Rosen's work has been published in academic journals including The American Sociological ReviewCity & CommunityThe Journal of Contemporary Ethnography, and The Annual Review of Law and Social Science. Her research has been funded by the National Science Foundation, the Department of Housing and Urban Development, the Joint Center for Housing Studies, the Furman Center, and the Harvard Multidisciplinary Program in Inequality and Social Policy.

Hannah Sande


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Philip Sandick


David Schweidel

mcdonough school of business

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David A. Schweidel is a Professor of Marketing at the McDonough School of Business at Georgetown University. Schweidel received his B.A. in mathematics, M.A. in statistics, and Ph.D. in marketing from the University of Pennsylvania. Prior to joining Georgetown, he was a member of the faculty at the Wisconsin School of Business at the University of Wisconsin-Madison and Goizueta Business School at Emory University.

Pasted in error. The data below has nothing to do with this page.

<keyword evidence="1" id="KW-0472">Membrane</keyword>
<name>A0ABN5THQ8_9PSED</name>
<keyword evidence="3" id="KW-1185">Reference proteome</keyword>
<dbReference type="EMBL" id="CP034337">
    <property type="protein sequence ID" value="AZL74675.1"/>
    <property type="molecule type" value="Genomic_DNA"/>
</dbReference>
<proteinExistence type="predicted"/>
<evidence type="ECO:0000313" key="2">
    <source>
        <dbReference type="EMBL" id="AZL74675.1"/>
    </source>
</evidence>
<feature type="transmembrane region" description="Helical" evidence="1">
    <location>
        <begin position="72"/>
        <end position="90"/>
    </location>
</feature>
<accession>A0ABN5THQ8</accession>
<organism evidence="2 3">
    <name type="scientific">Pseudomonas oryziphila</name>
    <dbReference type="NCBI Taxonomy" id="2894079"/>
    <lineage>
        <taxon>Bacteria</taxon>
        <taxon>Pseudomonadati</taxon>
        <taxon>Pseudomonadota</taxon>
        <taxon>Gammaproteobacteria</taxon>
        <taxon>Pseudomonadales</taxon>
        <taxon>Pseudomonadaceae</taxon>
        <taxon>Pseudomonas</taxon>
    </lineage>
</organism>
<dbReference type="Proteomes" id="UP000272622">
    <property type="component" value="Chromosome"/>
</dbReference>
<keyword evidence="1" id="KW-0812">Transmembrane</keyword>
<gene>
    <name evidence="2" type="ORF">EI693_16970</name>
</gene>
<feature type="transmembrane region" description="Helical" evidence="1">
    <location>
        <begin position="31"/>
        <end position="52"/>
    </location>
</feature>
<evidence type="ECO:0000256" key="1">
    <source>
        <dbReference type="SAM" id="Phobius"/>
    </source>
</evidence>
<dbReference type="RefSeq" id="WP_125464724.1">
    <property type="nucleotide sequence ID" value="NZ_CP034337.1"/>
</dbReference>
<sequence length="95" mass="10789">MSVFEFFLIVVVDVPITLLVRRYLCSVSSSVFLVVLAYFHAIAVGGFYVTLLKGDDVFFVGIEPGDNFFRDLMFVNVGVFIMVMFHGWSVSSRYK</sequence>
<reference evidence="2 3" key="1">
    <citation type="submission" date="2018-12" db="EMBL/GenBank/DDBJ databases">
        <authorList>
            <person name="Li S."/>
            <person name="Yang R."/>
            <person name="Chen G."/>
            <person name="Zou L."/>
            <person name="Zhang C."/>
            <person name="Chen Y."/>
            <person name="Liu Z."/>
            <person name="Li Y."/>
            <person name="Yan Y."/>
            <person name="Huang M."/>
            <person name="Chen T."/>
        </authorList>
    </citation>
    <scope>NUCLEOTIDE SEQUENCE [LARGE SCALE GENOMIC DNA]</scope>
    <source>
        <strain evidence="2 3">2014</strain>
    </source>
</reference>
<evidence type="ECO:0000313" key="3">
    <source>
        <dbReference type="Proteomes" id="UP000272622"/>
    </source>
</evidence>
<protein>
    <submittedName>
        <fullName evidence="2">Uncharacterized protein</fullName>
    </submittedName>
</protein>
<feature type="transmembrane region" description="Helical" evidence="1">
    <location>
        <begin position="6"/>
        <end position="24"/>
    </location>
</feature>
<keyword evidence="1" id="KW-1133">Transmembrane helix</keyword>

Schweidel is an expert in the areas of customer relationship management and social media analytics. His research focuses on the development and application of statistical models to understand customer behavior and inform managerial decisions. His research has appeared in leading business journals including Journal of MarketingJournal of Marketing Research, Marketing Science and Management Science. His research has garnered numerous awards, including the Gaumnitz Junior Faculty Research Award from the Wisconsin School of Business, the Caldwell Award for Excellence in Research from Goizueta Business School, and the Marketing Science Institute’s Buzzell Award. He has been recognized as a leading scholar by the Marketing Science Institute’s Young Scholar program and by Poets and Quant’s “Top 40 Under 40.”

Schweidel is the co-author of Social Media Intelligence (Cambridge University Press) in which he and his co-author discuss how organizations can leverage social media data to inform their marketing strategies. He is also the author of Profiting from the Data Economy (Pearson FT Press), in which he details the value of businesses tapping into consumer data for both individuals and organizations, and the potential need for regulation in this space.

Blythe Shepard

school of nursing and health studies